I’m also immensely thankful to all of you who believed in my mission and
supported it either through my campaign or through messages and prayers!

 Thank you, everyone, for being with me, one way or the other, during this

 amazing mission “A Dream of Peace in the Middle East”!

 May God bring peace to the Middle East and grant us peace in our hearts,
 Natalia Liviero, VIDES+USA Missioner

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What I Will Miss

The wonderful people I met in Jordan, Israel, and Palestine, other volunteers and consecrated lay Catholics I met with whom I became friends, the students, Gioia and Itaf, who cooked at the sisters’ houses in Amman and Nazareth, and the Salesian Sisters with whom I lived during the past year.

My friends at the Caritas Restaurant of Mercy
 Mis amigos del Restaurante de la Misericordia de Caritas: Shnoda,
Samira, Judith, Carol, Fatima, Milad, Zaid, Wasim, Aysar.
Souren, photographer at Abouna.org, Sister Rita who was the best Sister!
Remy, a volunteer at the Latin Patriarchate with Claire, both from France.
 Souren, fotógrafo de Abouna.org, la hermana Rita, ¡que fue la mejor hermana!
Y Remy, un voluntario en el Patriarcado Latino con Claire, ambos de Francia.
With Nataly, who lives with the sisters in Amman,
and Iraqi friends, they were so nice!
 Con Nataly, que vive con las hermanas en Amán,
y con amigas iraquíes, ¡eran divinas!

With Nataly, Ricardo, a Focolar from Argentina, and Abdullah,
from Jordan. I was teaching an English group class. With Nataly
and Abdullah we used to have language exchange classes
English-Arabic. It was fun!
 Con Nataly, Ricardo, un Focolar de Argentina, y Abdullah, de Jordania.
 Yo enseñando una clase grupal en inglés. Con Nataly y Abdullah
 solíamos tener clases de intercambio de idioma inglés-árabe.
 ¡Nos divertíamos!


The Don Bosco Choir in Nazareth. We prepared the Christmas
concerts together, and I participated at the weekly practices.
They prepared a surprise farewell party before I left Israel.
They are wonderful people!
 El Coro Don Bosco en Nazaret. Preparamos los conciertos
 de Navidad juntos, y participé en las prácticas semanales.
 Prepararon una fiesta sorpresa de despedida antes de que
 me fuera de Israel. ¡Son personas maravillosas!


Johnny on the left is the Choir Conductor. He is also a music
teacher in our school and an animator of events. He was so
welcoming and fun! Asaad, on the right, is the right-hand
person of the sisters at the school. He and Manal, in the
next picture, were the only two adults who spoke to me in
Arabic in my whole trip and helped me improve my language.
Manal is the coordinator of the high-school floor and I spent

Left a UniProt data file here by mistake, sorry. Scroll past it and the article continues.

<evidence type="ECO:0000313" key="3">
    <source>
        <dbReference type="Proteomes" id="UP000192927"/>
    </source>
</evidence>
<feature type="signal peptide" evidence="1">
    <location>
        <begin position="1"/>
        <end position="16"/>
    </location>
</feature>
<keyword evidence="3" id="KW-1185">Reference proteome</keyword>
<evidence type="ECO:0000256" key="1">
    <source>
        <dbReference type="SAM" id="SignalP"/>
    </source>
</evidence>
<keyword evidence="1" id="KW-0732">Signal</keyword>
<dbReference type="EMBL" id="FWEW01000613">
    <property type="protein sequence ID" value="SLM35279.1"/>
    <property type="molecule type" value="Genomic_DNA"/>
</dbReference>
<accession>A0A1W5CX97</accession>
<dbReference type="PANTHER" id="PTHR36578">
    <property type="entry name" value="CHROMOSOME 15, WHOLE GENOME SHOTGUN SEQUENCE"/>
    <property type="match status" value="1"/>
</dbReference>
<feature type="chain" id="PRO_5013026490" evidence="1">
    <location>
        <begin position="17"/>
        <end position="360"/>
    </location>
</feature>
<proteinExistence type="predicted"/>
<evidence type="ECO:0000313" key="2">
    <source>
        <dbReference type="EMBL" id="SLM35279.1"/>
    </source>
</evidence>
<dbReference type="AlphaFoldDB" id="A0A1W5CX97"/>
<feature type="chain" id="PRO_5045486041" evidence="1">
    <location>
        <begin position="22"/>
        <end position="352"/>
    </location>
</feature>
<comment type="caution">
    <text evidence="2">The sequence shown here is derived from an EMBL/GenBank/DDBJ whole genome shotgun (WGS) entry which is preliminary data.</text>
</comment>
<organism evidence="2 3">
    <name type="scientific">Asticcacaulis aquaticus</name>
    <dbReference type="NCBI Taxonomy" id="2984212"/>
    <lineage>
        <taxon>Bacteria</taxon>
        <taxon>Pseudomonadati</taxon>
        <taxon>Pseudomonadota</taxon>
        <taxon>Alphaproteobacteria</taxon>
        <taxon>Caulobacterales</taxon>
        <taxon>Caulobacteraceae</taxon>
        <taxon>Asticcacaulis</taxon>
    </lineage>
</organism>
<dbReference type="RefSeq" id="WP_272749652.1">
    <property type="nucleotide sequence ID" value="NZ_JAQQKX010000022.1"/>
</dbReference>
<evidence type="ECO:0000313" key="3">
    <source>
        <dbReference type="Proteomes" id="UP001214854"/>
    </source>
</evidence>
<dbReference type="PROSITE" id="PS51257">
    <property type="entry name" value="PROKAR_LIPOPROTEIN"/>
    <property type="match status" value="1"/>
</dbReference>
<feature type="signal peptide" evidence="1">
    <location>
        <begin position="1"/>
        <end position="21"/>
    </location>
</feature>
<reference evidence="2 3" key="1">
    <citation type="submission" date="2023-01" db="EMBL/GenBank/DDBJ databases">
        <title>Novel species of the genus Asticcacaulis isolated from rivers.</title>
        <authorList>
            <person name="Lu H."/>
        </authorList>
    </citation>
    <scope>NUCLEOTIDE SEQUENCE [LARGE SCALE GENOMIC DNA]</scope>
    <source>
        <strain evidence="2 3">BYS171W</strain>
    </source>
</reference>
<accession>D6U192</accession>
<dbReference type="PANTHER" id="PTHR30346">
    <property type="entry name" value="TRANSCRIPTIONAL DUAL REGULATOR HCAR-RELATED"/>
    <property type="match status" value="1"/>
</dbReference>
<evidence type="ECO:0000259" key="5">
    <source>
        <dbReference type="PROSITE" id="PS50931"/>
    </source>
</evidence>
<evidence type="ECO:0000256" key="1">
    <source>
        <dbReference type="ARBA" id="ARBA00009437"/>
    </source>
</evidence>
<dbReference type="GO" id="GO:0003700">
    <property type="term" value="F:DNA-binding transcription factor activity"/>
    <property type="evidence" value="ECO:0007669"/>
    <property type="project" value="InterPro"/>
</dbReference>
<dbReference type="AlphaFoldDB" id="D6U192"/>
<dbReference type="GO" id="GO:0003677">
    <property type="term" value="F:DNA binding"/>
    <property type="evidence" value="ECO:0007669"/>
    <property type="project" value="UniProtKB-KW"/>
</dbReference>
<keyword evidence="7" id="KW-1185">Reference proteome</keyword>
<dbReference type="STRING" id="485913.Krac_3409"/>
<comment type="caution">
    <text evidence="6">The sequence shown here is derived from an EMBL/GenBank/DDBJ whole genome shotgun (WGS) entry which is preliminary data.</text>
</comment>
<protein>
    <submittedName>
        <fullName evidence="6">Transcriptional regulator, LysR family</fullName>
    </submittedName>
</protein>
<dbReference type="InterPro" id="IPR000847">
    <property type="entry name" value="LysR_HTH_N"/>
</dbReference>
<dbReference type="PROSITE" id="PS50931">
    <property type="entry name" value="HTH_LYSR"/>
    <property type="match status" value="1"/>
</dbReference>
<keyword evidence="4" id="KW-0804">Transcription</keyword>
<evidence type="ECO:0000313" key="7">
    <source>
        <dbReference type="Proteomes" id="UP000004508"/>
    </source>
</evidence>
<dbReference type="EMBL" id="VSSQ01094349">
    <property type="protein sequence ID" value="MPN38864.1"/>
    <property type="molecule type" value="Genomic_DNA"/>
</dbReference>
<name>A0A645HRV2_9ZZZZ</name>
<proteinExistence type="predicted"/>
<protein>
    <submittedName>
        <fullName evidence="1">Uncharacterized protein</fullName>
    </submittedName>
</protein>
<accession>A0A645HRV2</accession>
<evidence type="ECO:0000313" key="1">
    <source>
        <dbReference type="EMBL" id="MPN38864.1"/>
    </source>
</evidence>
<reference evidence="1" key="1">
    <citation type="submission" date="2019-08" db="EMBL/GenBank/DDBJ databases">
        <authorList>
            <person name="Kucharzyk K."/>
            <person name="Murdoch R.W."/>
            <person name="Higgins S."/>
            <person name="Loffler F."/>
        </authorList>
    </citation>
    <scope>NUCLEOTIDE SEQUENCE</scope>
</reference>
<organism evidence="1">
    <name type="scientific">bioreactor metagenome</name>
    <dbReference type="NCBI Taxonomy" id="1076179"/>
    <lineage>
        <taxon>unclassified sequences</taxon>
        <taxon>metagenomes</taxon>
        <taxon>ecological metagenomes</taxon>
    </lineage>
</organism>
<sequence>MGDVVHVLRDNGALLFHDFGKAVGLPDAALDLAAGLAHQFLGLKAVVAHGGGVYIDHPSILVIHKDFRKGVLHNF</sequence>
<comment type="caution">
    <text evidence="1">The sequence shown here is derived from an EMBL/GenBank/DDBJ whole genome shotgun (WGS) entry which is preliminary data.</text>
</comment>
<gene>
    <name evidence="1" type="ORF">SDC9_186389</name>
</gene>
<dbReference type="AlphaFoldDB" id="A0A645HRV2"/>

a lot of time with her and the students. I was extremely
fortunate to work with Asaad and Manal who have great
hearts and great attitude!

 Johnny a la izquierda, es el director del coro. También es
profesor de música en   nuestra escuela y animador de eventos.
¡Fue tan acogedor y divertido! Asaad, a la   derecha, es la
mano derecha de las hermanas en la escuela. Él y Manal,
en la siguiente   imagen, fueron los únicos dos adultos que me
hablaron en árabe en todo mi viaje y me ayudaron a mejorar
mi idioma. Manal es el coordinador del piso de la escuela
secundaria y pasé mucho tiempo con ella y los estudiantes.
!Fui muy afortunada de   trabajar con Asaad y Manal,
que tienen un gran corazón y una gran actitud!

With Edel, from Ireland, celebrating my birthday after both of us volunteered at the Interfaith Conference on Forgiveness in Jerusalem in July. She became another
angel in my life!

Con Edel, de Irlanda, celebrando mi cumpleaños
después de que ambas nos ofrecimos como
voluntarias en la Conferencia Interreligiosa
sobre el Perdón en Jerusalén en julio. Ella
se convirtió en otro ángel en mi vida!

We met with Katherina (Germany) and Claire
volunteering at Our Lady of Peace Center
in Amman.
It was great to share our experiences
and to support 
one another. 
 Nos conocimos con Katherina
ania) y Claire (Francia) como
voluntarias en el Centro Our Lady
of Peace en Amán. Fue genial
compartir nuestras experiencias
y apoyarnos mutuamente.
With the Focolari in Amman, an Italian movement of
consecrated lay men and women. I shared a lot with
Marco (Italy) and Bernard (Belgium) on my left, and
with Ricardo (Argentina). I met with Philippe (Switzerland)
and Christian (Brazil) just a couple of times, as well as with
the Focolare women. They were the nicest and most caring
people I met in my whole trip!
 Con los Focolari en Amán, un movimiento italiano de hombres
y mujeres laicos  consagrados. Compartí mucho con Marco (Italia)
y Bernard (Bélgica) a mi izquierda, y   con Ricardo (Argentina).
Me reuní con Philippe (Suiza) y Christian (Brasil) solo un par
de veces, así como con las mujeres de los Focolares. ¡Fueron las
personas más amables y afectuosas que conocí en todo mi viaje!

The group Shalom is a Brazilian movement of consecrated lay men and women who work at the Basilica of the Annunciation of Nazareth. They invited me to spend a weekend with them and offered me a farewell lunch before leaving Israel. They were all very welcoming and Fatima on my left became a wonderful friend.